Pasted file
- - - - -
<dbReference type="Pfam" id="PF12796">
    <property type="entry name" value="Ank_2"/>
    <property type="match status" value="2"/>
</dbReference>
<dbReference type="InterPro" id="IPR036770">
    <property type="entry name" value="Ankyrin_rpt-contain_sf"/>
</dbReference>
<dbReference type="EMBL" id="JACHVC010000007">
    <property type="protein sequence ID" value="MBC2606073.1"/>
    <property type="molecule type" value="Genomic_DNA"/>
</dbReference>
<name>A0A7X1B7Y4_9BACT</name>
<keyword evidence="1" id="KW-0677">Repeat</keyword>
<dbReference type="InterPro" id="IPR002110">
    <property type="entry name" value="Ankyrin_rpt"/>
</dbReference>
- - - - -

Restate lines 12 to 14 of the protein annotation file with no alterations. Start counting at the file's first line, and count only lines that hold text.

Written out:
<name>A0A7X1B7Y4_9BACT</name>
<keyword evidence="1" id="KW-0677">Repeat</keyword>
<dbReference type="InterPro" id="IPR002110">